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The Quantum Theory That Might Make You Immortal | Answers With Joe
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A Catastrophic Blackout is Coming - Here's How We Can Stop It

We are terrible at listening to warnings about disaster." In this powerful and prescient talk, Helena's Sam Feinburg speaks to the threat of a catastrophic blackout, what each of us can do to protect our grid, and the quirk in the human mind that makes problems of this ilk - like pandemics or nuclear proliferation - so desperately hard to solve.

Sam is the Executive Director and Chief Operating Officer of Helena, a problem-solving institution that addresses urgent societal issues through for-profit, non-profit, and legislative action.

Helena's first project, "Factory in the Sky," supported the construction of the first commercial carbon capture factory by the Swiss company Climeworks, which is now operating in 15 countries globally. Its second project, "Shield", catalyzed state and federal action to help protect the North American electrical grid from threats due to solar storms and cyber-attack, including a 2019 Presidential Executive Order. Its third, 'America in One Room', organized one of the largest political experiments in U.S. history in an effort to improve the way citizens evaluate candidates for public office, featured on the front page of the New York Times, and was hailed by US President Barack Obama.

Helena operates its projects with a small group of leaders it calls "Helena Members". They include Nobel Laureates, Academy Award winners, former CIA Directors, Olympic athletes, NGO leaders, technology entrepreneurs, explorers and more.

Outside of Helena, Sam serves as Social Entrepreneur in Residence at The Boston Consulting Group. In 2014, Sam won the World Schools Debating Championships as a member of the England Debate Team.

This talk was given at a TEDx event using the TED conference format but independently organized by a local community. Learn more at
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The 12 deadliest viruses on Earth
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Exponential Growth Arithmetic, Population and Energy, Dr. Albert A. Bartlett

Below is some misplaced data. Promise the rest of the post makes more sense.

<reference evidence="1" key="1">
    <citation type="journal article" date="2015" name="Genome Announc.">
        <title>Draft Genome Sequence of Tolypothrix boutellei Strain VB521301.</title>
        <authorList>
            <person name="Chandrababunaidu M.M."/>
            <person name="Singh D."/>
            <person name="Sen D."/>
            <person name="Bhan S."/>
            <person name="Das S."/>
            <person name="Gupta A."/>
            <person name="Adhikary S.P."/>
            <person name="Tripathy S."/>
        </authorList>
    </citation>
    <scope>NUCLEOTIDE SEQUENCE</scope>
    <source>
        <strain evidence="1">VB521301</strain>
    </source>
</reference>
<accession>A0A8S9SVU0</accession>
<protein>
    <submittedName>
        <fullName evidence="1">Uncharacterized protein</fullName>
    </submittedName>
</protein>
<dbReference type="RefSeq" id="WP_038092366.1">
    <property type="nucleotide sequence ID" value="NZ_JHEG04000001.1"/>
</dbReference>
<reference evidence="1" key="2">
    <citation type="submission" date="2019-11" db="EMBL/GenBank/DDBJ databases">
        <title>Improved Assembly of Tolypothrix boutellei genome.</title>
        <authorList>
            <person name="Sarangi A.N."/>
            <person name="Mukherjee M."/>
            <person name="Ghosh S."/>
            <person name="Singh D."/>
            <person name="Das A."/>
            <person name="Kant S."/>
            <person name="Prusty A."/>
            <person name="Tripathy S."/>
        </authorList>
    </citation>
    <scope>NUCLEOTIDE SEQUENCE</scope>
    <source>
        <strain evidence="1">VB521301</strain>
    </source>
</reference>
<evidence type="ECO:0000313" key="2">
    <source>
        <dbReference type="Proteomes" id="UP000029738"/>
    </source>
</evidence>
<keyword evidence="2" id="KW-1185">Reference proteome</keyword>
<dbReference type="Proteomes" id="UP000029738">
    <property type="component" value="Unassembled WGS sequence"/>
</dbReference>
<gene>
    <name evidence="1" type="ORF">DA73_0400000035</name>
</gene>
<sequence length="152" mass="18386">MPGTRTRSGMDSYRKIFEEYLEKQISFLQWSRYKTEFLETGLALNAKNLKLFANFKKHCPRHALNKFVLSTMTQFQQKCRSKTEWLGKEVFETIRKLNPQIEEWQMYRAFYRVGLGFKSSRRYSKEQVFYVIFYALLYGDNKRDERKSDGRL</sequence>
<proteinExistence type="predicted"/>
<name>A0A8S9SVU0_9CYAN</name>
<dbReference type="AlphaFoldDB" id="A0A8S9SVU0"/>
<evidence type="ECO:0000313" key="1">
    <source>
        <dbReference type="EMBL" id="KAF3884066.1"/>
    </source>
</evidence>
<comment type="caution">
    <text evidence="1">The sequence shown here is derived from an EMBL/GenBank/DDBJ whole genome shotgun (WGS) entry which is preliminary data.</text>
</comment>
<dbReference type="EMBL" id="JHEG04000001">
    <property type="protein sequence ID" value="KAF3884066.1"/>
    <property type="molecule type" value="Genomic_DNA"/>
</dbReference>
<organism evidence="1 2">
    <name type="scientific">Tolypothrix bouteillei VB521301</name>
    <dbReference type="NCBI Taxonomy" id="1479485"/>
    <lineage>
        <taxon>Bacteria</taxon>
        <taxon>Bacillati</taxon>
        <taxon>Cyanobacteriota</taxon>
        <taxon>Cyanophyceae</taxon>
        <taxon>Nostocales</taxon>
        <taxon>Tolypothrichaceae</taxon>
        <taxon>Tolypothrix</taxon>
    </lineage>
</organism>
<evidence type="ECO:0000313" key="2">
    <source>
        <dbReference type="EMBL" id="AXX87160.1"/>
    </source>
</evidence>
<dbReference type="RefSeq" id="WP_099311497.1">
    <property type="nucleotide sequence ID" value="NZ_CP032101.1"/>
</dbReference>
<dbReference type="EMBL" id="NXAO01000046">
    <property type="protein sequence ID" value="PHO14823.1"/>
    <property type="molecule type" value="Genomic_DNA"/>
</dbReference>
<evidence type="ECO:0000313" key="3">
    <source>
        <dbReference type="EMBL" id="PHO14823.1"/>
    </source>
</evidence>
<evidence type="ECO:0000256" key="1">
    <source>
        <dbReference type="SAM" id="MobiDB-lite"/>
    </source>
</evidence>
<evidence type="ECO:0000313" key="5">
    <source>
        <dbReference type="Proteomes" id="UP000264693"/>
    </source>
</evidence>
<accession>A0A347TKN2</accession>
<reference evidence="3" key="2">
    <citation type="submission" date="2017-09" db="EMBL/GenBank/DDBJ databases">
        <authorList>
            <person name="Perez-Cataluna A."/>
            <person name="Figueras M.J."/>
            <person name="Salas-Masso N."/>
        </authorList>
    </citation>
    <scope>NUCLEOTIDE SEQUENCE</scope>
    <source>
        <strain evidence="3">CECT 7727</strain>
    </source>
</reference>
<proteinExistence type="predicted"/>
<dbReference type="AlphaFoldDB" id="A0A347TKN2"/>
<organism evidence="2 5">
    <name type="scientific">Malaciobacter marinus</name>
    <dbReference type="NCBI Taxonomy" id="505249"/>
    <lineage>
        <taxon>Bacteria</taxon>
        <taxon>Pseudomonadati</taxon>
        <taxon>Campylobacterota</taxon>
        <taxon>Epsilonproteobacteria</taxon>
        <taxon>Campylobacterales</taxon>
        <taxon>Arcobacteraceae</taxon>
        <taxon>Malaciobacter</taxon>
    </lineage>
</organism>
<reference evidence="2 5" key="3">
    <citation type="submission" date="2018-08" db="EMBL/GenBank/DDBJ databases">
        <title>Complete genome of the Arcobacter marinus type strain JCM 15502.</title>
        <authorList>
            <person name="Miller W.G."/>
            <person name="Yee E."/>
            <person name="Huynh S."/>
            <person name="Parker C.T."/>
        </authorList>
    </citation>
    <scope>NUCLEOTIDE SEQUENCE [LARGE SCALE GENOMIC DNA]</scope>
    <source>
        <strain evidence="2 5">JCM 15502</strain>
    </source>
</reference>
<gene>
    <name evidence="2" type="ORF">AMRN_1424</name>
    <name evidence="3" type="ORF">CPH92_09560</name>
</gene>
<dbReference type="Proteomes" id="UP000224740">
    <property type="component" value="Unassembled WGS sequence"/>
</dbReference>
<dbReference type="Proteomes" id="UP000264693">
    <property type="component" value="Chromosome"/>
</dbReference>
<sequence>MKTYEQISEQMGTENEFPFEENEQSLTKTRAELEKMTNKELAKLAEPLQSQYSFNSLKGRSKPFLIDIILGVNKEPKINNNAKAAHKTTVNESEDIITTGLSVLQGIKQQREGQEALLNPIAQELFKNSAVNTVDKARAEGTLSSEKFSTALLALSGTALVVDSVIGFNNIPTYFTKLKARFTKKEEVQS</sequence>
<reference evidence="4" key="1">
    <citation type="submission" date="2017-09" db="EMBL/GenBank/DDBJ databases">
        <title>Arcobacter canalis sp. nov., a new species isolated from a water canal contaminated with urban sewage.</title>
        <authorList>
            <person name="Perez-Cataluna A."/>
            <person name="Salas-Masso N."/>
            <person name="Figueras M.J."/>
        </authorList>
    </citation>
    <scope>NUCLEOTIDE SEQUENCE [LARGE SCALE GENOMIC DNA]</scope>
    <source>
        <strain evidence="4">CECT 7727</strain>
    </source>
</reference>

Dr. Albert A. Bartlett
Professor Emeritus
Department of Physics
University of Colorado, Boulder
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A Portal Special Presentation- Geometric Unity: A First Look
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Can murdering kittens relieve migraines?
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The Moon is a Door to Forever
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Carl Sagan prediction 25 years ago
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Ants versus Banana Timelapse
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It's pretty weird that smelling this particular flower can give your brain a boost

What if you could enhance your ability to learn and retain information with something as simple as a specific odor? Apparently, that's a very real possibility, and a new research paper published in Scientific Reports reveals that the smell of a rose holds some curious powers.
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Visualizing infinity. Is the universe infinite? the largest scales
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World's largest solar telescope produces never-before-seen image of our star
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How Earth moves
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Why Are 96,000,000 Black Balls on This Reservoir?
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2 Most Mysterious Things Science Still Can't Explain
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What if the Earth does not exist?
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The Banach-Tarski Paradox

Q: "What's an anagram of Banach-Tarski?"
A: "Banach-Tarski Banach-Tarski."
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Scientists Finally Pin Down Why Stress Turns Our Hair Gray

It's a well-burnished saying: Stress makes your hair turn gray. But is there actually a correlation between stress and losing the natural color of your locks?

According to a study published today in Nature, there is, in fact, a direct link between stress and graying. Over the past two decades, researchers have found preliminary evidence that stress plays at least a small role in initiating the graying process. But our understanding of how that works has been murky - until now.

It hinges on melanocytes, pigment-making cells that give our hair its color. Scientists knew losing these cells in hair follicles robs hair of its luster, but they had yet to pin down the mechanism responsible for triggering the depletion of melanocytes. Now, scientists finally have an answer: the fight-or-flight response.
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Betelgeuse is Continuing to Dim! It's Down to 1.506 Magnitude

Betelgeuse keeps getting dimmer and everyone is wondering what exactly that means. The star will go supernova at the end of its life, but that's not projected to happen for tens of thousands of years or so. So what's causing the dimming?